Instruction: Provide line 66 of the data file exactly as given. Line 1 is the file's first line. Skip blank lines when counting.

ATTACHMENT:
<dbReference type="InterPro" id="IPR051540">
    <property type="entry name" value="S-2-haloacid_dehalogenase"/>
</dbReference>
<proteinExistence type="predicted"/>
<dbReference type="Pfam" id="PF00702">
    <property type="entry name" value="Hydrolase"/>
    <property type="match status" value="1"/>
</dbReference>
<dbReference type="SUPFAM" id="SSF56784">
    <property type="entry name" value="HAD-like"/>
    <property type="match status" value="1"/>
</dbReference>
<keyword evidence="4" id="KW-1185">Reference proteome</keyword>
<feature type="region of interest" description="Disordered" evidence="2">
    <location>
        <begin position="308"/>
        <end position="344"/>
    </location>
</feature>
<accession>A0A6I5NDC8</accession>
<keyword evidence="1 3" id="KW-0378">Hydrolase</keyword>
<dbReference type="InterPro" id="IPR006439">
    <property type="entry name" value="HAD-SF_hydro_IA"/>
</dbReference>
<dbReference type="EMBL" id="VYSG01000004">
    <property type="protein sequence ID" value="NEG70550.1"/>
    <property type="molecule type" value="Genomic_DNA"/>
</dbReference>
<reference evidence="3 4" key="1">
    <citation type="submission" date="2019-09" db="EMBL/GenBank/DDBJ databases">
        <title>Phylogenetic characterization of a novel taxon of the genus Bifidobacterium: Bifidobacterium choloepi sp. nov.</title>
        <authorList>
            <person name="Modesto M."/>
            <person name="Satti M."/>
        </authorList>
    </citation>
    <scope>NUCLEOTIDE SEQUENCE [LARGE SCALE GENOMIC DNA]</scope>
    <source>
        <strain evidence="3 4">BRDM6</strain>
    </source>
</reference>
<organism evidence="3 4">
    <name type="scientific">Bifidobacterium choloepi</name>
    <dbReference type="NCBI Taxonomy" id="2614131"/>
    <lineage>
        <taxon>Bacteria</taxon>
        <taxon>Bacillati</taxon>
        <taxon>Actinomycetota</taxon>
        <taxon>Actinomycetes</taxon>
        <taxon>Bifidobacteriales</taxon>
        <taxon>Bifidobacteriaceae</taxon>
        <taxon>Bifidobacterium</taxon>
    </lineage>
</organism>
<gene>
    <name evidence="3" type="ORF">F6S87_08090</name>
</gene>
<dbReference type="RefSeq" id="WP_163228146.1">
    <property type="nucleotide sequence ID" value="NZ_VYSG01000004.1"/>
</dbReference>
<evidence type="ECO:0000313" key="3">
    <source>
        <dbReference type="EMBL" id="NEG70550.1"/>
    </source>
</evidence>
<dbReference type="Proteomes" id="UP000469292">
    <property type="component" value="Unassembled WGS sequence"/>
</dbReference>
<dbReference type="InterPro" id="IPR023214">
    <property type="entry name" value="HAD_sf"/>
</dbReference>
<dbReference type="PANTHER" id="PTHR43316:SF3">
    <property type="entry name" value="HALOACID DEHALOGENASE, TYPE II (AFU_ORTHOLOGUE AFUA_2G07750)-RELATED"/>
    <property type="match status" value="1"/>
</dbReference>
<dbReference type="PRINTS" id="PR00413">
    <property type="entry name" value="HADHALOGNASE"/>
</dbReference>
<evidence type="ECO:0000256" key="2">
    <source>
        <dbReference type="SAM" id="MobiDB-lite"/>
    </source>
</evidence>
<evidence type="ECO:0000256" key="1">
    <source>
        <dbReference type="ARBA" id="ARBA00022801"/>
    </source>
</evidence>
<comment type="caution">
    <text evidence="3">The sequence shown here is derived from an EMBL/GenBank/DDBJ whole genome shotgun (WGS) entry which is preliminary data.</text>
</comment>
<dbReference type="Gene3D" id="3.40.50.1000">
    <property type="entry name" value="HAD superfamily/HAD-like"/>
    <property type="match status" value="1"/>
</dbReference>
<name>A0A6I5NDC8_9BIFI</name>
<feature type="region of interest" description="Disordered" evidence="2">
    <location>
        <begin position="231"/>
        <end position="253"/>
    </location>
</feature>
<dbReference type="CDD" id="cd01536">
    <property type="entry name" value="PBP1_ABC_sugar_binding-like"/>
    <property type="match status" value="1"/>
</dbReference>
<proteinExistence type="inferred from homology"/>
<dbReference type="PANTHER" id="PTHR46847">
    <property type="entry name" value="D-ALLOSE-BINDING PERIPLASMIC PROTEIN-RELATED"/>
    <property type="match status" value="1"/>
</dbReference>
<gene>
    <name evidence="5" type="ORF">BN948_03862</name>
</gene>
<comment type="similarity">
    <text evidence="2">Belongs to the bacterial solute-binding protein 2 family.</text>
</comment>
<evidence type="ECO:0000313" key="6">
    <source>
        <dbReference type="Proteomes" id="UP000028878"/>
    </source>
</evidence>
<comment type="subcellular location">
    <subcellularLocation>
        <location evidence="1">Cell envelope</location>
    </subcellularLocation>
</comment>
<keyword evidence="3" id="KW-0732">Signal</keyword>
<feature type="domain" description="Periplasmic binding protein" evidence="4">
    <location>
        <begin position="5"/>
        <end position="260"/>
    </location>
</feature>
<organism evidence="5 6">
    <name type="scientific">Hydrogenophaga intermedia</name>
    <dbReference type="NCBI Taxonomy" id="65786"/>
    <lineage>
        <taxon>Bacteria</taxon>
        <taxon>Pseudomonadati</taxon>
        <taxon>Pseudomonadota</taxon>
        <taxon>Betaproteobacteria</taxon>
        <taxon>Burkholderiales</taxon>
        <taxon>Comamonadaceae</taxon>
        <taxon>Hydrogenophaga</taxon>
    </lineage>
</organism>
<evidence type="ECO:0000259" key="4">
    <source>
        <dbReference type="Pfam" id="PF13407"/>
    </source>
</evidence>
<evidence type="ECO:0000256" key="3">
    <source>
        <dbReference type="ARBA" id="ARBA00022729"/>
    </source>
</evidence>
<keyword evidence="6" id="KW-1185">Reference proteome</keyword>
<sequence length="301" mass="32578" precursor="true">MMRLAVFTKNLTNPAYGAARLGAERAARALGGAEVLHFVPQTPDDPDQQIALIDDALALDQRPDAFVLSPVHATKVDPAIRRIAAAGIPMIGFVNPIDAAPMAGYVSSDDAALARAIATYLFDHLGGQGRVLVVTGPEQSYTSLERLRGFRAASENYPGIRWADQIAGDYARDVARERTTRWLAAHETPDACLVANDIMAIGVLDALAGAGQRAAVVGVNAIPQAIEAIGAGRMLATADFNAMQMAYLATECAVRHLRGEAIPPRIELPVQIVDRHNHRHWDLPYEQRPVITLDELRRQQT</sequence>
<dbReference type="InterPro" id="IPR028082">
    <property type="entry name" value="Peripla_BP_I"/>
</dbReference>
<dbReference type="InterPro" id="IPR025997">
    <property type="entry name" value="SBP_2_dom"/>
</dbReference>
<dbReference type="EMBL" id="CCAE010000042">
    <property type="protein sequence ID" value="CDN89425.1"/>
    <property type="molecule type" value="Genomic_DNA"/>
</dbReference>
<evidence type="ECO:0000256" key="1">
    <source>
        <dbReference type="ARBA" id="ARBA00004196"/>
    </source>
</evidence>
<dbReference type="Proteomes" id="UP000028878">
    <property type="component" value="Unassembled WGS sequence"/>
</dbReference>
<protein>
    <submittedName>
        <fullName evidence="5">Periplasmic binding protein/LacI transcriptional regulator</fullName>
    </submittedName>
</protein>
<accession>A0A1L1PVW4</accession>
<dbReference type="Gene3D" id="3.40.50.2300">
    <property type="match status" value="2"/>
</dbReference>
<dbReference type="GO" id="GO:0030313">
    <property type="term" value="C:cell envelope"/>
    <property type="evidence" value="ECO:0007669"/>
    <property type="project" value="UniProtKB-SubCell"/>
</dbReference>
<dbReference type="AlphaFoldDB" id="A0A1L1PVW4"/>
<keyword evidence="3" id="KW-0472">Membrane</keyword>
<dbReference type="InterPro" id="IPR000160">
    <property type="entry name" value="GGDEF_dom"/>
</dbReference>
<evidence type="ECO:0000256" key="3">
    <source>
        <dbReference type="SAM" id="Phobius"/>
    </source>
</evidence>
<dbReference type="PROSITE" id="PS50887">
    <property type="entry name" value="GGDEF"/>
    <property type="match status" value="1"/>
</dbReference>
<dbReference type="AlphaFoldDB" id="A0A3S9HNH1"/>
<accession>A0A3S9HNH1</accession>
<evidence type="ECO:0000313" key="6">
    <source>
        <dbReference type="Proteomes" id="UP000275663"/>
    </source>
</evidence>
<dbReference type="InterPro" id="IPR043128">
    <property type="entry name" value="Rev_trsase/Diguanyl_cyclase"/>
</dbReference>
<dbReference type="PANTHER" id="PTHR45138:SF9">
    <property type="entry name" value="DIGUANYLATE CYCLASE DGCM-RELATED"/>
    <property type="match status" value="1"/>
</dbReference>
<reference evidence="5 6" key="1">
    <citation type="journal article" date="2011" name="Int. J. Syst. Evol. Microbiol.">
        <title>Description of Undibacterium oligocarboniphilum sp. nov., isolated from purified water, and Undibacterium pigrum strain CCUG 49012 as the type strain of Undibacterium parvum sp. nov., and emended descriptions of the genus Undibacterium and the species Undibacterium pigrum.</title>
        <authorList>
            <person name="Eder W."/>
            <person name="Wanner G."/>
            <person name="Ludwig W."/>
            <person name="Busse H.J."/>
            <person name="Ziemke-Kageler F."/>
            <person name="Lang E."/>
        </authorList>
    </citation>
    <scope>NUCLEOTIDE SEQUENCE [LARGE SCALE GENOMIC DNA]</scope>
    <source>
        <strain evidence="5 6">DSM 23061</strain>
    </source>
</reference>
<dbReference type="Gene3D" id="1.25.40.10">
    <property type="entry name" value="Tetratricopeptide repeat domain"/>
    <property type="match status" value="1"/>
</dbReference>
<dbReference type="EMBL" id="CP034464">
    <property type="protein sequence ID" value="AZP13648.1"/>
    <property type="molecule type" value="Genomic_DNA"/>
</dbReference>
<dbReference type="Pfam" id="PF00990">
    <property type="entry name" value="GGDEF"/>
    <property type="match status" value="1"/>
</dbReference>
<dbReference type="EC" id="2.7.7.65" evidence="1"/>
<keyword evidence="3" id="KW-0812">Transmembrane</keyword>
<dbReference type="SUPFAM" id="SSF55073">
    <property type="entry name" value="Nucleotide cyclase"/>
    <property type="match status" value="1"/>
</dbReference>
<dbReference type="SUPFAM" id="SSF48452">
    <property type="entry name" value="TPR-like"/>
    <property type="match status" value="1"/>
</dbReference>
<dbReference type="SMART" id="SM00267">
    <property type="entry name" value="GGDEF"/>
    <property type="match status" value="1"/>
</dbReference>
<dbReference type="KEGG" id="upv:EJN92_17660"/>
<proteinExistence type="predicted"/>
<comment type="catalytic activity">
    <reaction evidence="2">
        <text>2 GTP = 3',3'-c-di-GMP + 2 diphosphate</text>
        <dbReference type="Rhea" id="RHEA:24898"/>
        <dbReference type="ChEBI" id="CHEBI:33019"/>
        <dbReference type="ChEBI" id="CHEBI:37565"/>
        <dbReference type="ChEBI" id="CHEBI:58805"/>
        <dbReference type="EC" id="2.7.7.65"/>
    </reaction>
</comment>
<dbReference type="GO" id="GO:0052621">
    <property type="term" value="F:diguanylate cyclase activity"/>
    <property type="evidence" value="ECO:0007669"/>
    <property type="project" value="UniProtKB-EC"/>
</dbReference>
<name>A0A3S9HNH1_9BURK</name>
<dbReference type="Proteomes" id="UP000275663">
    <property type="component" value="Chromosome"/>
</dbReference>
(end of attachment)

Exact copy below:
<dbReference type="Proteomes" id="UP000469292">